To John Wall, his struggles on Wednesday night against Detroit were easy to explain.
“Just not making shots,” Wall said. “That’s all I can say.”
But the problems are much more complicated to anyone who saw his body language during and after a 96-95 loss to the Pistons. He threw his hands up after Trevor Booker dropped one of his first-half passes, angrily got back on defense after a teammate missed a shot, and sulked as he watched much of the fourth quarter on the bench. Afterward, Wall couldn’t hide his frustration and disappointment as he discussed after another poor performance.
Wall had seven turnovers for the third time in his past seven games and missed 6 of 9 shots in the loss but didn’t acknowledge how that performance contributed to the loss. He the Wizards didn’t play like a team, as they did in previous games and blamed his miscues on his teammates being unable to catch his passes.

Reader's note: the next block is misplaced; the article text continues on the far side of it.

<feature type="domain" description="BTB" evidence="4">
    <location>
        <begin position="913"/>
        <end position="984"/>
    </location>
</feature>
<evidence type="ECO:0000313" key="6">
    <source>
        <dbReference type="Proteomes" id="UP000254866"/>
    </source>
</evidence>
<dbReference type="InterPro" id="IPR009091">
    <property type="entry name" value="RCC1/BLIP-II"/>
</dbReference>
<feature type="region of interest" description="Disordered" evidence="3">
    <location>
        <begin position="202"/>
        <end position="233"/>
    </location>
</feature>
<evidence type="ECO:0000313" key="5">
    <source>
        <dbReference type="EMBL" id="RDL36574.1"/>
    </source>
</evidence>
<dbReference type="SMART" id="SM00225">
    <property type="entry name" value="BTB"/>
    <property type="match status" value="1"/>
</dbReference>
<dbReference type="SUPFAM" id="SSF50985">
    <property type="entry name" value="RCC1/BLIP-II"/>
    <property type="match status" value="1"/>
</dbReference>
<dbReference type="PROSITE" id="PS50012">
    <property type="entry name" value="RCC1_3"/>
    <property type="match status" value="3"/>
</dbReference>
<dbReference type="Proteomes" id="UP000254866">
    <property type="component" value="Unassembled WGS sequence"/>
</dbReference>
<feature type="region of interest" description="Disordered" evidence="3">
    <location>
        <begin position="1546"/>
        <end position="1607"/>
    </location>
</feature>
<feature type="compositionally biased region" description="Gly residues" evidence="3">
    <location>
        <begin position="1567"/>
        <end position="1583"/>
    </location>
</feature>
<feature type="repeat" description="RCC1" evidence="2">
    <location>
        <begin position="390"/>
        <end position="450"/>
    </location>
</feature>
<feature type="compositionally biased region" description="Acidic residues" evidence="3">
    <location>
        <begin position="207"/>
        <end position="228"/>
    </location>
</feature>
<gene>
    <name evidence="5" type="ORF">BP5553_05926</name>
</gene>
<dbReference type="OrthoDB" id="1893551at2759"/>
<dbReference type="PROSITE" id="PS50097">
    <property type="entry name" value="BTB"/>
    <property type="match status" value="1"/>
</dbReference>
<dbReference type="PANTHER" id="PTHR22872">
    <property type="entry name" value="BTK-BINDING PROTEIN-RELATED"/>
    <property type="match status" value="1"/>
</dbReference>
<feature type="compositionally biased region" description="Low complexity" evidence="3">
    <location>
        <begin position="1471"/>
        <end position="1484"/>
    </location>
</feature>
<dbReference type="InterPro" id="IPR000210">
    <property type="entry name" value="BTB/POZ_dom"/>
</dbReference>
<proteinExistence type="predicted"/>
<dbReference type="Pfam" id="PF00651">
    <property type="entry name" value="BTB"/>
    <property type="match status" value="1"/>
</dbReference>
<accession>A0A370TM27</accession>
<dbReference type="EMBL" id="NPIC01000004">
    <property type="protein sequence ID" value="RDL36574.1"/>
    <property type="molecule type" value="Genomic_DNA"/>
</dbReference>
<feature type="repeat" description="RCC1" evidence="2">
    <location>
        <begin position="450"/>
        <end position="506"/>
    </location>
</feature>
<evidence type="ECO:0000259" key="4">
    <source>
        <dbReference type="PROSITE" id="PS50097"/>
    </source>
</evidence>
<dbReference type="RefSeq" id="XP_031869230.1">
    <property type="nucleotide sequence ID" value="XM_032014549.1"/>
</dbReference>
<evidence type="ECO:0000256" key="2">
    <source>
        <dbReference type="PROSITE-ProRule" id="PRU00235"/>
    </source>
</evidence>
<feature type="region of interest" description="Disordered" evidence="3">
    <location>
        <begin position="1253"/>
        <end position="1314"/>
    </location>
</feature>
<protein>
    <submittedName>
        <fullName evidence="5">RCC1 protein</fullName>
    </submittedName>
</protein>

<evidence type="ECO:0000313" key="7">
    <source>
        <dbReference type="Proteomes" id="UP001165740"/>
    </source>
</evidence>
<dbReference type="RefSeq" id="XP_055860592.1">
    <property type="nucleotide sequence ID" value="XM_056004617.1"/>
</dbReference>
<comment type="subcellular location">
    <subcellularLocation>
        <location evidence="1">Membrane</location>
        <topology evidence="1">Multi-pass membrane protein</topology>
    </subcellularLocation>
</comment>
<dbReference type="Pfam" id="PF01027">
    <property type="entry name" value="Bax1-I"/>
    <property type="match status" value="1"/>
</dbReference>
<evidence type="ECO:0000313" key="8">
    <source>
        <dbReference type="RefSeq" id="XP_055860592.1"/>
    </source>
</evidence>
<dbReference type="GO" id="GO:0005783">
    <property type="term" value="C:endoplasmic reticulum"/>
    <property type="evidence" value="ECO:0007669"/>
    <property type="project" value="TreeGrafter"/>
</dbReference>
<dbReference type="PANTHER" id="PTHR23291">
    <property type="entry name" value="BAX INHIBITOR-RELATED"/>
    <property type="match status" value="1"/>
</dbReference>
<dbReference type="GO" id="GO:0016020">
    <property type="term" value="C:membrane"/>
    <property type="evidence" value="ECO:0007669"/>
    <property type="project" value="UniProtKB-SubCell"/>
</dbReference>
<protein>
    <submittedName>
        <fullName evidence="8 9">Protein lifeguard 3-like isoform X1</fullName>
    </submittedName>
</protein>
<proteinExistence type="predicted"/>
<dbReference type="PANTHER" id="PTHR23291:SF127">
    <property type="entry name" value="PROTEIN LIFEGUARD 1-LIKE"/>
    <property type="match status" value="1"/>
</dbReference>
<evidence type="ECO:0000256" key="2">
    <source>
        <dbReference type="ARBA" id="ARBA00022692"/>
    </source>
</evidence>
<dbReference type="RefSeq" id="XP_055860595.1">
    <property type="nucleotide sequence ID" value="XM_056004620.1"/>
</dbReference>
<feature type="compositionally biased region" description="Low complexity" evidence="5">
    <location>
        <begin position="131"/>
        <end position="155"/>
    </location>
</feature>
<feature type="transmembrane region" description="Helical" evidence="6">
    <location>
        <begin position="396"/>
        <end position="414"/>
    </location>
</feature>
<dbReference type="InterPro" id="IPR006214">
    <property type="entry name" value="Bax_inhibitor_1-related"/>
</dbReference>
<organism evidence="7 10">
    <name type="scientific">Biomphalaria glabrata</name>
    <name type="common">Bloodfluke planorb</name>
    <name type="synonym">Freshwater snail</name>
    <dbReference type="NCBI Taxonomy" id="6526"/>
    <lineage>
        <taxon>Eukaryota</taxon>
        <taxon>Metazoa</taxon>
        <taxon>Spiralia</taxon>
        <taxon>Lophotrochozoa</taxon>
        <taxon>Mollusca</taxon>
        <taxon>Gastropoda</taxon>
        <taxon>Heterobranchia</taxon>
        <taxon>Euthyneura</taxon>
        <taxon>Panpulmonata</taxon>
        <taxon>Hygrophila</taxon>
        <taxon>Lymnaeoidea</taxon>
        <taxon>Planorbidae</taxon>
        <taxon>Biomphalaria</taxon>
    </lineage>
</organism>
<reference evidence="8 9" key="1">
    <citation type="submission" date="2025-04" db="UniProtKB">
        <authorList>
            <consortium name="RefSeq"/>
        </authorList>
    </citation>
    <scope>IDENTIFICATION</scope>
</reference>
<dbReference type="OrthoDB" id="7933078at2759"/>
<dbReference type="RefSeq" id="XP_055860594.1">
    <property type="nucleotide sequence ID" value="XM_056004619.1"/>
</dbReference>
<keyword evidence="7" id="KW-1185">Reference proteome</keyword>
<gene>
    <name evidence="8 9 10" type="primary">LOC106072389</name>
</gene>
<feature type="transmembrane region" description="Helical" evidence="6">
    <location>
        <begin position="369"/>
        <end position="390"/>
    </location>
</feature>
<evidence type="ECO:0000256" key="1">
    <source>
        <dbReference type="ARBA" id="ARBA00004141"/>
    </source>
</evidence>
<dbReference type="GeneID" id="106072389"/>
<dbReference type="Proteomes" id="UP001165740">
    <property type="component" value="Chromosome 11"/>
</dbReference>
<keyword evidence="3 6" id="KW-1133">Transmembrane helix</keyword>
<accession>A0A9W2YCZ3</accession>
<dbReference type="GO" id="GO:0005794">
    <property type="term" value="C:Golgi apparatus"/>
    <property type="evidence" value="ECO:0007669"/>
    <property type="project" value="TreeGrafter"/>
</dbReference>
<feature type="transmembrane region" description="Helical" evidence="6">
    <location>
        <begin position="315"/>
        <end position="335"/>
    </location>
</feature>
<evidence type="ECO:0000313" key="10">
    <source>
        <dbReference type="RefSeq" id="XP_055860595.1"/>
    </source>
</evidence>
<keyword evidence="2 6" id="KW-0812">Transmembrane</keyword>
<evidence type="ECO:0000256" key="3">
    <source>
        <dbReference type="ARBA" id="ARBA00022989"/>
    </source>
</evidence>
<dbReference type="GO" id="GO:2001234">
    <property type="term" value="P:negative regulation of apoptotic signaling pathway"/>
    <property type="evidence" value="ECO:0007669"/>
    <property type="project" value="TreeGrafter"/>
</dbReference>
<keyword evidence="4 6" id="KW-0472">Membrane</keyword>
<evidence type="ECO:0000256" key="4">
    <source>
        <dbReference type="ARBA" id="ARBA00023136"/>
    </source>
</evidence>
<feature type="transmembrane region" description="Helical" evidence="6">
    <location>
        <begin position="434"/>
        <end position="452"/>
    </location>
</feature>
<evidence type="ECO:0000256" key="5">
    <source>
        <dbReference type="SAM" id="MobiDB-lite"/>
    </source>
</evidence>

“I don’t know,” Wall said, when asked about the reason for his seven turnovers. “I think you’re seeing the same thing I’m seeing, so I can’t really call it.”
Coaches and players tried to help Wall break out of his funk during the game, but the wall he put up was impenetrable.
“When he’s in a zone, he’s hard to get to sometimes,” rookie Bradley Beal said. “But that’s just the type of player he is. I’m kind of like that. I get frustrated and upset. You probably won’t hear from me about it, but it’s a learning process for him. It’s a learning process for me and everyone else. Sometimes, the older guys don’t have good games and we tell them to stick with it. They’ll either listen or not. It’s up to the player. You can tell him, but you can’t make him.”
When Wall returned from a stress injury in his left knee in mid-January, the Wizards initially won because of his emotion, playmaking and high energy. He had a game-saving block against Denver, led a failed comeback in San Antonio and had a virtuoso performance against the New York Knicks, with Magic Johnson looking on.